Model No. 
Model Name 
Model Equation 
References 
1 
Newton 
MR= ekt 
Ayensu45 
2 
Page 
MR = 
Agrawal and Singh46 
3 
Modified Page 
MR = 
White et al.47 
4 
Henderson and Pabis 
MR = a ekt 
Akpinar et al.48 
5 
Logarithmic 
MR = a ekt +c 
Yaldiz et al.49 
6 
Wang and Singh 
MR = 1+at+bt2 
Wang and Singh50 
7 
Diffusion approach 
MR = a ekt + (1_a) ekbt 
Togrul and Pehlivan51 
8 
Verma 
MR = a ekt + (1_a) egt 
Verma et al.52 
9 
Twoterm exponential 
MR = a ekt + (1_a) ekat 
SharafElden et al.53 
10 
Simplified Fick’s diffusion equation 
MR = 
Togrul and Pehlivan51 
11 
Midilli–Kucuk equation 
MR = 
Sacilik and Elicin 54 
Table 1 Thin layer drying models used
Model no. 
Model name 
Power, W/g 
Temp,°C 
R^{2} 
RMSE 
RSS 
1 
Newton’s model 
1.4 
60 
0.9438 
0.0872 
0.0456 
45 
0.9938 
0.0889 
0.0553 

30 
0.9384 
0.0896 
0.0563 

1.05 
60 
0.9596 
0.0697 
0.0438 

45 
0.9523 
0.0760 
0.0579 

30 
0.9531 
0.0744 
0.0554 

0.70 
60 
0.9573 
0.0673 
0.0634 

45 
0.9634 
0.0607 
0.0552 

30 
0.9550 
0.0685 
0.0704 

0.35 
60 
0.9514 
0.0697 
0.0875 

45 
0.9464 
0.0747 
0.1063 

30 
0.9424 
0.0792 
0.1132 

2 
Page’s model 
1.4 
60 
0.9965 
0.0240 
0.0028 
45 
0.9959 
0.0232 
0.0032 

30 
0.9992 
0.0169 
0.0017 

1.05 
60 
0.9974 
0.0188 
0.0028 

45 
0.9961 
0.0229 
0.0027 

30 
0.9978 
0.0170 
0.0026 

0.70 
60 
0.9948 
0.0244 
0.0031 

45 
0.9945 
0.0243 
0.0032 

30 
0.9941 
0.0256 
0.0042 

0.35 
60 
0.9982 
0.0187 
0.0140 

45 
0.9934 
0.0269 
0.0130 

30 
0.9945 
0.0251 
0.0107 

3 
Modified Page’s model 
1.4 
60 
0.9438 
0.0955 
0.0456 
45 
0.9398 
0.0960 
0.0553 

30 
0.9384 
0.0968 
0.0563 

1.05

60 
0.9596 
0.0740 
0.0438 

45 
0.9523 
0.0802 
0.0579 

30 
0.9531 
0.0785 
0.0554 

0.70

60 
0.9573 
0.0698 
0.0634 

45 
0.9608 
0.0828 
0.0552 

30 
0.9550 
0.0709 
0.0704 

0.35 
60 
0.9514 
0.1717 
0.0875 

45 
0.9464 
0.0768 
0.1060 

30 
0.9424 
0.0815 
0.1132 

4 
Handerson and Pabis 
1.4

60 
0.9530 
0.0874 
0.0382 
45 
0.9510 
0.0866 
0.0450 

30 
0.9508 
0.0865 
0.0449 

1.05

60 
0.9689 
0.0649 
0.0337 

45 
0.9627 
0.0709 
0.0452 

30 
0.9647 
0.0681 
0.0418 

0.70

60 
0.9690 
0.0595 
0.0460 

45 
0.9734 
0.0536 
0.0402 

30 
0.9677 
0.0600 
0.0505 

0.35

60 
0.9639 
0.0619 
0.0651 

45 
0.9625 
0.0642 
0.0743 

30 
0.9597 
0.0682 
0.0792 

5

Logarithmic

1.4

60 
0.9963 
0.0258 
0.0030 
45 
0.9945 
0.0317 
0.0050 

30 
0.9901 
0.0380 
0.0072 

1.05

60 
0.9960 
0.0247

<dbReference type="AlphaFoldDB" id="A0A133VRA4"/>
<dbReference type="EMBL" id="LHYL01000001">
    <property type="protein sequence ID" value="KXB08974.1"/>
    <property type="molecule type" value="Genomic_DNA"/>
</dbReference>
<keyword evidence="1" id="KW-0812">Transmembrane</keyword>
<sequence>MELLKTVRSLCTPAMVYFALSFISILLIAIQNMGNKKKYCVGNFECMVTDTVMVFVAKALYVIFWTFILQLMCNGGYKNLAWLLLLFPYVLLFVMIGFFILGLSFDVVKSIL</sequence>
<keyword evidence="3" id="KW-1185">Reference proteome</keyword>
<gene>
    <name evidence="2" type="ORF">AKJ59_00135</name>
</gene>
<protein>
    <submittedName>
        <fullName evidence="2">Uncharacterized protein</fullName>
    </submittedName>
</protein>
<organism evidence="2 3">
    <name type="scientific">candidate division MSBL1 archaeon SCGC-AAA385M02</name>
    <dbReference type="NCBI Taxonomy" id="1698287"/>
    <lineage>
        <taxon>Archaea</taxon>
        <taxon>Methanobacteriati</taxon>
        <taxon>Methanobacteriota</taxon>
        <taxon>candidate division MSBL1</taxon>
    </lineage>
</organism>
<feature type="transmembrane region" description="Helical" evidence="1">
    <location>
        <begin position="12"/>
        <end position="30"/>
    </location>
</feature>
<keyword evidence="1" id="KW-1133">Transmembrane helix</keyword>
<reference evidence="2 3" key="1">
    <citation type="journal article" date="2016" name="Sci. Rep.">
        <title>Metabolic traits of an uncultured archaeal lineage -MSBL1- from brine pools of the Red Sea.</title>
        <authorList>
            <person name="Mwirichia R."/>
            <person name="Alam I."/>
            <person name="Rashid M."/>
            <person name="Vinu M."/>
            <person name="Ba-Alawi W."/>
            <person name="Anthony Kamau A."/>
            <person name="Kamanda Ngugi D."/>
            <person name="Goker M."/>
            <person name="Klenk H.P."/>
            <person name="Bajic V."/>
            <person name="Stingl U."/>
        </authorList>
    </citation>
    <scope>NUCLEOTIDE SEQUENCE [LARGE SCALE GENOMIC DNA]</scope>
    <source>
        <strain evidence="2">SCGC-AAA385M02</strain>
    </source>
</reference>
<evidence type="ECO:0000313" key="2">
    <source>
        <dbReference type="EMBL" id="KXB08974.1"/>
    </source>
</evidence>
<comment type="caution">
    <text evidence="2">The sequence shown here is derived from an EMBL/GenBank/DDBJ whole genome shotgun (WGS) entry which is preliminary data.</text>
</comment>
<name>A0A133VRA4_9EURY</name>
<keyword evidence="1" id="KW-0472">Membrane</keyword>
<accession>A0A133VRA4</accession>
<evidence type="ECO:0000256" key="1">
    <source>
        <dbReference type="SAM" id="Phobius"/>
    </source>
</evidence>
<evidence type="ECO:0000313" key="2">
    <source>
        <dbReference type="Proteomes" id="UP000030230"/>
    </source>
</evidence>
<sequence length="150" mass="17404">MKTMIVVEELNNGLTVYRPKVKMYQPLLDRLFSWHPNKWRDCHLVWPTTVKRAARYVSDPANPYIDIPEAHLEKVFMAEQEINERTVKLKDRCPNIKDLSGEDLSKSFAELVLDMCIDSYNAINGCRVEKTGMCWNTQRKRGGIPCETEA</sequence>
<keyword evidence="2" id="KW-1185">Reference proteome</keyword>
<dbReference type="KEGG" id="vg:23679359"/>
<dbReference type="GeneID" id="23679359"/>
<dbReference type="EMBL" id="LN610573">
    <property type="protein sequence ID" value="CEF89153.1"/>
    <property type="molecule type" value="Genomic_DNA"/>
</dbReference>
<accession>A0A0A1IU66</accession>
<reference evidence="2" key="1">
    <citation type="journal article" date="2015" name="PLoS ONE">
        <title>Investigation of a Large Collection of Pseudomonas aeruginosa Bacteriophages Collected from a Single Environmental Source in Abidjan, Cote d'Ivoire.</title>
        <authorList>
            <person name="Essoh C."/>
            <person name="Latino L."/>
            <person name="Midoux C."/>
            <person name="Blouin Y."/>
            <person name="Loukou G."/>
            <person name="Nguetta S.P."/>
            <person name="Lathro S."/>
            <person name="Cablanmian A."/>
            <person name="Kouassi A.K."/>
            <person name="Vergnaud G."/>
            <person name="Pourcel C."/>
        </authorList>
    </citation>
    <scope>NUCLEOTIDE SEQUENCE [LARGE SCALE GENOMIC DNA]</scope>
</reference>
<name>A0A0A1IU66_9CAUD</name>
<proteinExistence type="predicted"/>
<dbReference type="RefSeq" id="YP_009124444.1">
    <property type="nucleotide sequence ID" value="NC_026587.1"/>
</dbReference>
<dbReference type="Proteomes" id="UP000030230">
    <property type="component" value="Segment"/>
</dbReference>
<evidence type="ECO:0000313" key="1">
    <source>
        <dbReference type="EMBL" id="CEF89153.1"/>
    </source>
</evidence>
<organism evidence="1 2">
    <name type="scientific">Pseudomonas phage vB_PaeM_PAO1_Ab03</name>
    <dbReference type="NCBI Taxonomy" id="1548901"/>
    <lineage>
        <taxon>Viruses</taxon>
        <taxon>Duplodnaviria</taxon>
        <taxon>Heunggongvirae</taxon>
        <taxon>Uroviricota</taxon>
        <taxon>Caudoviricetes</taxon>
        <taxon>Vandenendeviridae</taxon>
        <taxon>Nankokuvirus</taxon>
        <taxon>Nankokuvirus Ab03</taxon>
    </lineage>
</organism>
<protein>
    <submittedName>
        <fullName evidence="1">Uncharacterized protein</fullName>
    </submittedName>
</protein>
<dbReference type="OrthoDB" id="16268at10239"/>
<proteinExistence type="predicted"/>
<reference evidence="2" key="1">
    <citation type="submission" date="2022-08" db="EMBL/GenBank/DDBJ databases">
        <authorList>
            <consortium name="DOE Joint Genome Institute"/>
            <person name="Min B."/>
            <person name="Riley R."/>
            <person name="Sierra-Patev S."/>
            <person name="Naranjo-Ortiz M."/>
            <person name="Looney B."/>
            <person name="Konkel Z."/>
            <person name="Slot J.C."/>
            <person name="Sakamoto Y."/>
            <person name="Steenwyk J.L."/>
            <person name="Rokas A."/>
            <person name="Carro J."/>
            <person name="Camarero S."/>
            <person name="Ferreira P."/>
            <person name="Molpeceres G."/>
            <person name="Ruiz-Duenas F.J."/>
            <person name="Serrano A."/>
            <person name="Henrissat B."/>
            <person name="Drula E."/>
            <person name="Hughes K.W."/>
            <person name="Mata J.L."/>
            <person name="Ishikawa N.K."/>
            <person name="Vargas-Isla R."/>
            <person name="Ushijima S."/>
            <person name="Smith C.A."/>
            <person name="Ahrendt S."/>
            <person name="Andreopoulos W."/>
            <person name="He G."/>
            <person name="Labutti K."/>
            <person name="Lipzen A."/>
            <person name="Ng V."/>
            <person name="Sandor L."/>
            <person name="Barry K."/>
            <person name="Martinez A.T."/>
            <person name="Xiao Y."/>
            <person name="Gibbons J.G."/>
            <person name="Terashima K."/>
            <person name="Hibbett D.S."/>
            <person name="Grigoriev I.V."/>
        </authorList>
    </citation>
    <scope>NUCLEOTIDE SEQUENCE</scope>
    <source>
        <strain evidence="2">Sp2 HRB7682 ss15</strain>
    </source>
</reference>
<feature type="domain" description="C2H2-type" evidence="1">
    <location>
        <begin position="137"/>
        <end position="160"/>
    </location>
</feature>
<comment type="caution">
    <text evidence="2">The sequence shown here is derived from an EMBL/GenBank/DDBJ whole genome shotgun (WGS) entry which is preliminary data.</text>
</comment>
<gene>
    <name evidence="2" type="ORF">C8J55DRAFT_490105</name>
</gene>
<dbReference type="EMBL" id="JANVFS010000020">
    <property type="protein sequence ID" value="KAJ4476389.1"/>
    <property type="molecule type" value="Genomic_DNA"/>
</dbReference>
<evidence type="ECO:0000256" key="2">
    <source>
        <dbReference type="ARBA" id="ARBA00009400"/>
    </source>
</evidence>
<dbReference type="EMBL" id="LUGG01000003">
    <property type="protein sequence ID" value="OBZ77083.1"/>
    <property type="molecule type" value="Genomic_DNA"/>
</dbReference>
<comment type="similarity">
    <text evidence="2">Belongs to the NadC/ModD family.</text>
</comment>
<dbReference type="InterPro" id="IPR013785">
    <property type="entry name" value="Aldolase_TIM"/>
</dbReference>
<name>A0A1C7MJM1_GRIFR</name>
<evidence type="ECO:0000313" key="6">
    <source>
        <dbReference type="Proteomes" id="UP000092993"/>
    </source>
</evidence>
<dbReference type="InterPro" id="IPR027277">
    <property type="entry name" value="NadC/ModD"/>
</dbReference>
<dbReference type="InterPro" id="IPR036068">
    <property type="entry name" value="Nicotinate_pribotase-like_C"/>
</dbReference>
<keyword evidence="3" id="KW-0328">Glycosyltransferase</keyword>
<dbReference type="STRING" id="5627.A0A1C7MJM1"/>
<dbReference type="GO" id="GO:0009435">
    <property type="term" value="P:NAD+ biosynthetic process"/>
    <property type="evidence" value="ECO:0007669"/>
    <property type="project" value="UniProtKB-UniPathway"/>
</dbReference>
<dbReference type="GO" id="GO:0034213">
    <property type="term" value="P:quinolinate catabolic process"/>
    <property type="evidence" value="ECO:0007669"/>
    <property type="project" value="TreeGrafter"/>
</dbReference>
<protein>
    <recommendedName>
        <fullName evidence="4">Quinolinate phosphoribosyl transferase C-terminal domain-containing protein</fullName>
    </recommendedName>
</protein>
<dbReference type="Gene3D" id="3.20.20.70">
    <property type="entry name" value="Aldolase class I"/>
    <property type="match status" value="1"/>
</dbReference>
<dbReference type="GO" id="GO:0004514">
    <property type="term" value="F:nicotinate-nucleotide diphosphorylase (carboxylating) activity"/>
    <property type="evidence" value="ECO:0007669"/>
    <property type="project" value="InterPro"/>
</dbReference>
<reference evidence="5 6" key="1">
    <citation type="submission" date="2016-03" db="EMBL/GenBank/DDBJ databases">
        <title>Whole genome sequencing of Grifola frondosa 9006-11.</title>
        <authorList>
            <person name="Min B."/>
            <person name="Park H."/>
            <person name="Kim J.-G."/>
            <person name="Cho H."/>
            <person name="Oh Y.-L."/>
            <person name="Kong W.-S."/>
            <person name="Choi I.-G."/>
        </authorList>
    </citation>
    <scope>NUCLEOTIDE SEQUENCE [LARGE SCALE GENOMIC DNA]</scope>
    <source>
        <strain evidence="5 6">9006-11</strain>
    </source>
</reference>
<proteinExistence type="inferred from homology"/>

0.0042 

45 
0.9960 
0.0245 
0.0048 

30 
0.9929 
0.0323 
0.0083 

0.70

60 
0.9963 
0.0090 
0.0011 

45 
0.9989 
0.0114 
0.0076 

30 
0.9890 
0.0111 
0.0096 

0.35

60 
0.9992 
0.0093 
0.0214 

45 
0.9891 
0.0293 
0.0317 

30 
0.9878 
0.0365 
0.0243 

6 
Wang and Singh 
1.4

60 
0.9960 
0.0254 
0.0032 
45 
0.9941 
0.0301 
0.0054 

30 
0.9912 
0.0365 
0.0080 

1.05

60 
0.9966 
0.0215 
0.0037 

45 
0.9966 
0.0215 
0.0041 

30 
0.9938 
0.0284 
0.0072 

0.70

60 
0.9991 
0.0100 
0.0013 

45 
0.9989 
0.0107 
0.0016 

30 
0.9989 
0.0113 
0.0017 

0.35

60 
0.9993 
0.0088 
0.0013 

45 
0.9987 
0.0118 
0.0025 

30 
0.9971 
0.0181 
0.0056 

7 
Diffusion approach 
1.4

60 
0.9925 
0.0391 
0.0061 
45 
0.9398 
0.1052 
0.0553 

30 
0.9386 
0.1060 
0.0561 

1.05

60 
0.9951 
0.0275 
0.0052 

45 
0.9952 
0.0268 
0.0057 

30 
0.9915 
0.0354 
0.0100 

0.70

60 
0.9574 
0.0726 
0.0633 

45 
0.9634 
0.0652 
0.0552 

30 
0.9550 
0.0736 
0.0704 

0.35

60 
0.9514 
0.0739 
0.0875 

45 
0.9464 
0.0790 
0.1063 

30 
0.6402 
0.0804 
0.1123 

8 
Verma 
1.4

60 
0.9926 
0.0388 
0.0060 
45 
0.9780 
0.0635 
0.0201 

30 
0.9792 
0.0616 
0.0190 

1.05

60 
0.9859 
0.0467 
0.0153 

45 
0.9792 
0.0561 
0.0252 

30 
0.9894 
0.0354 
0.0100 

0.70

60 
0.9783 
0.0517 
0.0231 

45 
0.9805 
0.0476 
0.0294 

30 
0.9921 
0.0308 
0.0123 

0.35

60 
0.9702 
0.0579 
0.0536 

45 
0.9702 
0.0589 
0.0591 

30 
0.9968 
0.0197 
0.0062 

9 
Twoterm exponential 
1.4

60 
0.9437 
0.0956 
0.0457 
45 
0.9397 
0.0960 
0.0553 

30 
0.9281 
0.0969 
0.0563 

1.05

60 
0.9595 
0.0740 
0.0438 

45 
0.9525 
0.0802 
0.0579 

30 
0.9531 
0.0785 
0.0555 

0.70

60 
0.9914 
0.0313 
0.0127 

45 
0.9919 
0.0295 
0.0122 

30 
0.9906 
0.0324 
0.0147 

0.35

60 
0.9880 
0.0356 
0.0215 

45 
0.9887 
0.0352 
0.0223 

30 
0.9891 
0.0355 
0.0214 

10

Simplified Fick’s diffusion equation 
1.4

60 
0.9525 
0.0977 
0.0382 
45 
0.9510 
0.0948 
0.0450 

30 
0.9508 
0.0948 
0.0449 

1.05

60 
0.9689 
0.0693 
0.0337 

45 
0.9627 
0.0752 
0.0452 

30 
0.9647 
0.0723 
0.0418 

0.70

60 
0.9522 
0.0769 
0.0709 

45 
0.9552 
0.0722 
0.0678 

30 
0.9677 
0.0623 
0.0506 

0.35

60 
0.9573 
0.0693 
0.0770 

45 
0.9453 
0.0755 
0.0970 

30 
0.9505 
0.0779 
0.0972 

11 
Midilli–Kucuk equation 
1.4

60 
0.9998 
0.0068 
0.0001 
45 
0.9958 
0.0140 
0.0007 

30 
0.9996 
0.0095 
0.0003 

1.05

60 
0.9992 
0.0117 
0.0008 

45 
0.1548 
0.3830 
1.0270 

30 
0.1217 
0.3853 
1.0390 

0.70

60 
0.3138 
0.3044 
1.0190 

45 
0.3186 
0.2931